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Ottessa Moshfegh

Monday, January 13, 2020
7:30 pm
Venue: Sydney Goldstein Theater

This event appeared in the series
"On Arts" Benefiting 826 Valencia Scholarship Program

Ottessa Moshfegh’s characters are wracked with depression, neurosis, and utter ennui, but the care with which she tends to them imbues her books with a humor and verve that tempers the dark subject matter. Her protagonists include a drunk sailor, an obsessive secretary in a prison, and a modelesque Upper-East-Side orphan addicted to sleeping medication, all of whose inner lives are depicted with exacting prose, fashioning worlds that teem with rigid schedules, confounding antagonists, and psychological twists. Moshfegh is the author of the novels My Year of Rest and Relaxation and Eileen, the novella McGlue, and the short story collection Homesick for Another World. Her stories have been published in The Paris Review, The New Yorker, and Granta, and she is the winner of a Pushcart Prize.

“Ottessa Moshfegh is easily the most interesting contemporary American writer on the subject of being alive when being alive feels terrible.” — Jia Tolentino (The New Yorker)

Isabel Duffy spent over ten years working in publishing and has interviewed many authors for City Arts & Lectures, including Anthony Bourdain, Michael Chabon, Zadie Smith, and John Waters. She has contributed to The Believer magazine and is trained as a psychotherapist.


Books Referenced:

Transcript

Isabel Duffy: Hi, good evening. Welcome to City Arts & Lectures. I’m Isabel Duffy, and this is a benefit for the 826 Valencia scholarship. I can’t see you, so I’m doing a weird starey thing. And then they turn the lights really off and then I really can’t see you. 

Anyway, our guest this evening is the wonderful Ottessa Moshfegh. She is the author of four books. The first is “McGlue,” a novella about a drunken sailor. The next book was “Eileen,” which was shortlisted for the Booker Prize. And the next book was a collection of short stories that had been previously published in other journals like the New Yorker and the Paris Review. That’s “Homesick for Another World.” And then most recently, it was the wonderful novel, “My Year of Rest and Relaxation.” 

So I think that rather than me talk about them anymore, I think we should invite Ottessa to join us, and please join me in welcoming her to San Francisco. 

Welcome. 

Ottessa Moshfegh: Thank you. 

Isabel Duffy: When was the last time you were here? Not on this stage, because…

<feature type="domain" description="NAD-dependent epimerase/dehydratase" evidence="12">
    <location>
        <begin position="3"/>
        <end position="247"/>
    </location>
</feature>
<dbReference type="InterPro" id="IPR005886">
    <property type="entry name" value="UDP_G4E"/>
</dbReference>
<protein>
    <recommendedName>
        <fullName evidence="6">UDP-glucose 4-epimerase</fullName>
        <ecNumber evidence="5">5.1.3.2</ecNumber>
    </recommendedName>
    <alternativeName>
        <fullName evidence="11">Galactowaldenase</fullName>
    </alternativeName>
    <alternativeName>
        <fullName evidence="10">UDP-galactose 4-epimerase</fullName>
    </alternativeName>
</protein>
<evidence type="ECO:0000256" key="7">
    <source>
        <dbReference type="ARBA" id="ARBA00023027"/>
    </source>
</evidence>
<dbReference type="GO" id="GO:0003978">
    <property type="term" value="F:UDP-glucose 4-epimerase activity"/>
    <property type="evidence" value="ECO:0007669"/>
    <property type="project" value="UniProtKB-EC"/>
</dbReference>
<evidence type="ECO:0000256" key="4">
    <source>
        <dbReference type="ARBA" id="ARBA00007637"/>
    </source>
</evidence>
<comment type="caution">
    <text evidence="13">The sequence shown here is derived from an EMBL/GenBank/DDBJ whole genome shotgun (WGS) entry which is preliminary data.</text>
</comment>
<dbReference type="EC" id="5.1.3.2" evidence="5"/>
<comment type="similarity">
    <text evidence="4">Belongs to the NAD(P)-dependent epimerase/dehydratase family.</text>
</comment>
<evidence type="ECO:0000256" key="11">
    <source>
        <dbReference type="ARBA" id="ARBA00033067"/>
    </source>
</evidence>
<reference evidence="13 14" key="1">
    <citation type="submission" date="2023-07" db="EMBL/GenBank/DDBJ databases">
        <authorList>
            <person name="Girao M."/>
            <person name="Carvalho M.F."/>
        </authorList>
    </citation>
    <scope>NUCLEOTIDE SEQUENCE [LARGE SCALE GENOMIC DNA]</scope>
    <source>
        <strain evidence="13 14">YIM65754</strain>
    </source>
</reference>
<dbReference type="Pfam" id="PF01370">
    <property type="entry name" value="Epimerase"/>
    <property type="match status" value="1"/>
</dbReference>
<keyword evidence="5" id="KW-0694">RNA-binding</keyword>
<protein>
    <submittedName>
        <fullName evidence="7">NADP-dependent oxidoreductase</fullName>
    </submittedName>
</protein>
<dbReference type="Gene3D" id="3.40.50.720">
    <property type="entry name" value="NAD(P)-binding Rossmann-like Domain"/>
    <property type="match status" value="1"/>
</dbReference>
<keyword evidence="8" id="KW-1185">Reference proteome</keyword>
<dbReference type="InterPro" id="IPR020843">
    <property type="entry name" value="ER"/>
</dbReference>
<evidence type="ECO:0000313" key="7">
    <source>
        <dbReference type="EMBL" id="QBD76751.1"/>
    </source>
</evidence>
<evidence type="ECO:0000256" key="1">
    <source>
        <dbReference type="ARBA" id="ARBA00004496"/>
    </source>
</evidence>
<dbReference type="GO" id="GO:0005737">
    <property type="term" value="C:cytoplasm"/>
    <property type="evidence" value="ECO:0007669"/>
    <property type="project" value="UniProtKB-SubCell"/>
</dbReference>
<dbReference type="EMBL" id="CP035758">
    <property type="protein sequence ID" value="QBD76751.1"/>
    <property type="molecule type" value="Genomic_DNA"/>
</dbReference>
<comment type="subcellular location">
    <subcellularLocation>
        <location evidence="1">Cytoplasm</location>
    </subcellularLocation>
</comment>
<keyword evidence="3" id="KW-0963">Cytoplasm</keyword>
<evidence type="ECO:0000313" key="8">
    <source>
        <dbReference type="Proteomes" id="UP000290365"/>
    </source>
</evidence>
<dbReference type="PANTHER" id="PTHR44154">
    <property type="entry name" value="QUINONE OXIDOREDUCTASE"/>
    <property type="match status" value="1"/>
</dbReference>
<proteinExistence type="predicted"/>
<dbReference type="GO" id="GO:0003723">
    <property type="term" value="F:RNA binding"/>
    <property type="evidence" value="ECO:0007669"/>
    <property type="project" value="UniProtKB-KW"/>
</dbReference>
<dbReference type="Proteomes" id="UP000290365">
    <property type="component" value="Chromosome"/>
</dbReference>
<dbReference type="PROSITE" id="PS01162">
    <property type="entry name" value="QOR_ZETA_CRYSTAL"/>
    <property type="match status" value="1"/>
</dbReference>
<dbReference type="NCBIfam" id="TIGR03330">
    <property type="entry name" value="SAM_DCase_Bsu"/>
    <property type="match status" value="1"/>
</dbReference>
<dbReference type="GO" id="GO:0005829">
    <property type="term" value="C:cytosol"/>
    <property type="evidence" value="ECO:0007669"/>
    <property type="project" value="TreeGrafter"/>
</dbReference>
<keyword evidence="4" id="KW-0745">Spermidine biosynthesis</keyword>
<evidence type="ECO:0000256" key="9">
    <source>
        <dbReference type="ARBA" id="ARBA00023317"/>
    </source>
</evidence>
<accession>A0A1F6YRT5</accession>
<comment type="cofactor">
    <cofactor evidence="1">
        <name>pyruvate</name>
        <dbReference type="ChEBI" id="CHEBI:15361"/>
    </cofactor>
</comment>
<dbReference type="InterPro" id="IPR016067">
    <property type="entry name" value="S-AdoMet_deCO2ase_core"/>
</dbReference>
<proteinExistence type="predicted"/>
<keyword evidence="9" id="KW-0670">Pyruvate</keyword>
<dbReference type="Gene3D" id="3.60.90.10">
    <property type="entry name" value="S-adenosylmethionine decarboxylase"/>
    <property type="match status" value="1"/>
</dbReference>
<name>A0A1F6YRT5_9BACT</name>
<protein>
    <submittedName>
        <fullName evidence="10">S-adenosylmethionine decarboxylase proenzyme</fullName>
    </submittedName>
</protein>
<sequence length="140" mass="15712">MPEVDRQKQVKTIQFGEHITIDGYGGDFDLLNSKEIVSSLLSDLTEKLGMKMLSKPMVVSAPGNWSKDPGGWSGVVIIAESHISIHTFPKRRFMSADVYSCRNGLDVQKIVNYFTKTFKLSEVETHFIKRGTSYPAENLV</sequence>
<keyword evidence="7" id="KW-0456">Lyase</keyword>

Ottessa Moshfegh: I can’t remember. Within the last year, probably. Yeah. 

Isabel Duffy: Well, it’s very nice to see you. I’ve got my cup of tea and I’ve got my four books, so I’m ready to ask you some questions, but I thought it would be really nice if we started with “My Year of Rest and Relaxation,” which is the most recent, and whether you, if you wouldn’t mind reading a couple of excerpts for us. 

And just to kind of set the story and then we can talk about it a bit further, would that be okay? So I’ve labeled them with handy stickies. This is the one that says napping. And this is the one that says Tuttle. And you will know what that means. 

Ottessa Moshfegh: So I start with napping, right? 

Isabel Duffy: Start with napping. Or maybe, yeah. So let’s just set the scene quickly before. 

Ottessa Moshfegh: At work, I took hour long naps in the supply closet under the stairs during my lunch breaks. Napping is such a childish word, but that was what I was doing.

The tonality of my night’s sleep was more variable, generally unpredictable, but every time I lay down in that supply closet, I went straight into black emptiness, an infinite space of nothingness. I was neither scared nor elated in that space. I had no visions. I had no ideas. If I had a distinct thought, I would hear it and the sound of it would echo and echo until it got absorbed by the darkness and disappeared. There was no response necessary. No inane conversation with myself. It was peaceful. 

A vent in the closet released a steady flow of fresh air that picked up the scent of laundry from the hotel next door. There was no work to do, nothing I had to counteract or compensate for, because there was nothing at all, period. 

And yet I was aware of the nothingness. I was awake in the sleep somehow. I felt good, almost happy. 

But coming out of that sleep was excruciating. My entire life flashed before my eyes in the worst way possible, my mind refilling itself with all my lame memories, every little thing that had brought me to where I was. I’d try to remember something else, a better version, a happy story maybe, or just an equally lame but different life that would at least be refreshing in it’s digressions, but it never worked. I was always still me.

Sometimes I woke up with my face wet with tears. The only times I cried, in fact, were when I was pulled out of that nothingness, when the alarm on my cell phone went off. Then I had to trudge up the stairs, get coffee from the little kitchen and rub the boogers out of my eyes. It always took me a while to readjust to the harsh fluorescent lighting.

Isabel Duffy: Thank you. Before we talk about the next reading, could you just sort of set the scene? Why is your character, who is interestingly nameless, why is she napping?

Ottessa Moshfegh: Oh, should I have set the scene earlier? 

Isabel Duffy: No, you can set it now. No, this is a good moment to do that. And then we can explain why she goes to see Dr. Tuttle.